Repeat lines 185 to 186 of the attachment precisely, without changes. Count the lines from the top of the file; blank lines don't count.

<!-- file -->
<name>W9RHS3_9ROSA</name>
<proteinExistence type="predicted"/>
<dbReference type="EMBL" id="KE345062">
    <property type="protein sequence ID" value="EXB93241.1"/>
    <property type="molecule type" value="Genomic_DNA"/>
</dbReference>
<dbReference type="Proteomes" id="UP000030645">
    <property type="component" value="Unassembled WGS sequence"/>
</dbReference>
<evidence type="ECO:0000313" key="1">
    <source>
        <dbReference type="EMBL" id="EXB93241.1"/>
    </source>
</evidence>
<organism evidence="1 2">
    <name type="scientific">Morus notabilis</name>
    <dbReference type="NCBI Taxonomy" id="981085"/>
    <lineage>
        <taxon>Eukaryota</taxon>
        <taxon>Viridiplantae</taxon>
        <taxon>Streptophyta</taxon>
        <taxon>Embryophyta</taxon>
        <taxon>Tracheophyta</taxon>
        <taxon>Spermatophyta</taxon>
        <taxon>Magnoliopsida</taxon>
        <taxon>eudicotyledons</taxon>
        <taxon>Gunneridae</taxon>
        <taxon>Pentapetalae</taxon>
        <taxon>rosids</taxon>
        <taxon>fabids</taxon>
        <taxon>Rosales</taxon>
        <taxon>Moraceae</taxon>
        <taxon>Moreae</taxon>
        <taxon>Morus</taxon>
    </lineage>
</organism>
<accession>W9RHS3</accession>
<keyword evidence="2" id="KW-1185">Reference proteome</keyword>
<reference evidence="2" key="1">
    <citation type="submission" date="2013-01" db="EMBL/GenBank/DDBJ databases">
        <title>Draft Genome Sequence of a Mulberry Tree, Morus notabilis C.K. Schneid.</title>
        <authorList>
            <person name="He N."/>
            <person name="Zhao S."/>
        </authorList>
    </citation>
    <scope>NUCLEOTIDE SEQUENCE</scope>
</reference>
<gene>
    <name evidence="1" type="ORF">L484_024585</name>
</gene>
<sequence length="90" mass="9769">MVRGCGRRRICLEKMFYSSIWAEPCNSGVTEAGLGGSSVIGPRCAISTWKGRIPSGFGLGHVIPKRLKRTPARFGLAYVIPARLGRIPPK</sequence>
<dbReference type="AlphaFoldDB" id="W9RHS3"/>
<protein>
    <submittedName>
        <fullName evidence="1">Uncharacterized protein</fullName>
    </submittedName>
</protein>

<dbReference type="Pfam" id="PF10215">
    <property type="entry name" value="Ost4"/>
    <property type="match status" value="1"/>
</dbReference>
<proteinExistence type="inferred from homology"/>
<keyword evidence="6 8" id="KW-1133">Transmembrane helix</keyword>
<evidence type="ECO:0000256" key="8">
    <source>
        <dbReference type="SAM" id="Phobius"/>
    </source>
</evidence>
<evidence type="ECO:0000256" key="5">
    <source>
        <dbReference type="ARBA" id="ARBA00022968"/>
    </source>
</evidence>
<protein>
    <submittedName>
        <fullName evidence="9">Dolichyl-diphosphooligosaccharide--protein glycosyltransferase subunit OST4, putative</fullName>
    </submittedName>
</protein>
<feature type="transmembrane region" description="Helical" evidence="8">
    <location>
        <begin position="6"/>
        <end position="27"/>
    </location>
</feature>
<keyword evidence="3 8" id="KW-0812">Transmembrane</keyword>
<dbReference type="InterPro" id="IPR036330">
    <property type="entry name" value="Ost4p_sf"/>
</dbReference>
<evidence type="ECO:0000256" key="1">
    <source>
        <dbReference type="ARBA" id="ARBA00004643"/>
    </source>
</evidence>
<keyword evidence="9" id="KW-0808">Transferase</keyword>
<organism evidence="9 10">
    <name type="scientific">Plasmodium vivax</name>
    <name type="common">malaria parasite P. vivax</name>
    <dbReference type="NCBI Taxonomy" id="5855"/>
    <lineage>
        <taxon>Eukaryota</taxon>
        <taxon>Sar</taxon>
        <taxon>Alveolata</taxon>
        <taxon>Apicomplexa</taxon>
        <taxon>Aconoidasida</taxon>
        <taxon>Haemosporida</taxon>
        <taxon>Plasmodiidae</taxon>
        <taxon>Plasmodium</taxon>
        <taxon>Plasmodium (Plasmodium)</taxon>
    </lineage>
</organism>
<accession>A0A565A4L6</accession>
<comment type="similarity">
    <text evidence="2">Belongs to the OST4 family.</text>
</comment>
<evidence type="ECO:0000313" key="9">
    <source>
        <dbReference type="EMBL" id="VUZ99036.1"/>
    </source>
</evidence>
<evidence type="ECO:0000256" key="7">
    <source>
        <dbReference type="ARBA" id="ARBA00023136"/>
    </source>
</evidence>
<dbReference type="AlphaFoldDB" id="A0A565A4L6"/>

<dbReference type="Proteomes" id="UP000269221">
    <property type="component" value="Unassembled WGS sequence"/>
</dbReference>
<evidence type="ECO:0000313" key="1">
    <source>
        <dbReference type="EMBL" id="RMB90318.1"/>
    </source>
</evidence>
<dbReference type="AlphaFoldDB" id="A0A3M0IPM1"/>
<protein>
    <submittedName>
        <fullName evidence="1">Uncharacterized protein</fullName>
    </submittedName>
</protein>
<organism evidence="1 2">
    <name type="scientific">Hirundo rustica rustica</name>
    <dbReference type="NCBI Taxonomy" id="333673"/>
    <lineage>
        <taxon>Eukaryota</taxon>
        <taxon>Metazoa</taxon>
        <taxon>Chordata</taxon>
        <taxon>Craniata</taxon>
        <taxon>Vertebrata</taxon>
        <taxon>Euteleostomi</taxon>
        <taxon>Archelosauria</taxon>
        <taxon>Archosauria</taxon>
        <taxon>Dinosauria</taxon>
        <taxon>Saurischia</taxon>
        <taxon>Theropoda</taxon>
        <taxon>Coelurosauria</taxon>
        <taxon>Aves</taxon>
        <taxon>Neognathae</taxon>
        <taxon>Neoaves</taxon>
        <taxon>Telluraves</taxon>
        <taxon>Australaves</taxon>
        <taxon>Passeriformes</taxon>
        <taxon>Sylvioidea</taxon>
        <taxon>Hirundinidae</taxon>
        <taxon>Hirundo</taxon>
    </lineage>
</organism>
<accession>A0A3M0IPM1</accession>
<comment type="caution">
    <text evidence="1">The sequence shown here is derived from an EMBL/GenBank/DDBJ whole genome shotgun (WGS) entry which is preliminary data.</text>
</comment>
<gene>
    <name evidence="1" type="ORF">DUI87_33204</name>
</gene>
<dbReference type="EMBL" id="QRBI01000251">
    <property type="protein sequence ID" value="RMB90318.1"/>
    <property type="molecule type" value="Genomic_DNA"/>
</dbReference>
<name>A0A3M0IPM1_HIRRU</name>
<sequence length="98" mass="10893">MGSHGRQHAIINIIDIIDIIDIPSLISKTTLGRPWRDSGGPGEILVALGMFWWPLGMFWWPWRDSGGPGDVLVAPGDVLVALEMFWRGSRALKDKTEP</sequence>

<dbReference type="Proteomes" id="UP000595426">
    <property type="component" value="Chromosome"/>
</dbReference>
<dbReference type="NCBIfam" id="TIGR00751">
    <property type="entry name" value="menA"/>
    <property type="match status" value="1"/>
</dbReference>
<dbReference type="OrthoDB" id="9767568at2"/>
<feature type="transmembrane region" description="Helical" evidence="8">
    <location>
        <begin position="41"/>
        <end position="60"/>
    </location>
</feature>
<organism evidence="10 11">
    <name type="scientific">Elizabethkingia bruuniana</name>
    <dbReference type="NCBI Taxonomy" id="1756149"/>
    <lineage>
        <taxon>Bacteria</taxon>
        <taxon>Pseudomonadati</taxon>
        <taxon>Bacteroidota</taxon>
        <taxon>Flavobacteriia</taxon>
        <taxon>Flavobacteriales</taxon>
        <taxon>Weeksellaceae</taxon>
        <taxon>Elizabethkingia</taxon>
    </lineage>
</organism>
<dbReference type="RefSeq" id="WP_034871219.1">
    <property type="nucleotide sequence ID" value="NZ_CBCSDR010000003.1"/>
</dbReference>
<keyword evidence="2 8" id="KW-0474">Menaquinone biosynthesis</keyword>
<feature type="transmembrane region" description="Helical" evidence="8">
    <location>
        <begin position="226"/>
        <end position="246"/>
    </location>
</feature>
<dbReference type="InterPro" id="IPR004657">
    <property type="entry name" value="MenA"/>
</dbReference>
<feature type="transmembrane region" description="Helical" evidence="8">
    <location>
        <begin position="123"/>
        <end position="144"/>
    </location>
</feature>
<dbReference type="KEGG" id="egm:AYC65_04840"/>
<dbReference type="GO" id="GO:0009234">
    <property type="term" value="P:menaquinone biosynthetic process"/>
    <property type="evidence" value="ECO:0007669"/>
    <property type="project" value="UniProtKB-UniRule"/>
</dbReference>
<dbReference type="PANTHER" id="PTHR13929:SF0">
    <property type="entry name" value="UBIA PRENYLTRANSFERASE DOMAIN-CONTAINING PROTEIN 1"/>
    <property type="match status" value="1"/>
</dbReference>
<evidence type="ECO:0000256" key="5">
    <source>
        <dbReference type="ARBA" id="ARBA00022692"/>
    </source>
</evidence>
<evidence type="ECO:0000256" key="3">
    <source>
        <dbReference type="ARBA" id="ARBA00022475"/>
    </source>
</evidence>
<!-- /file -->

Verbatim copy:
    <property type="entry name" value="menA"/>
    <property type="match status" value="1"/>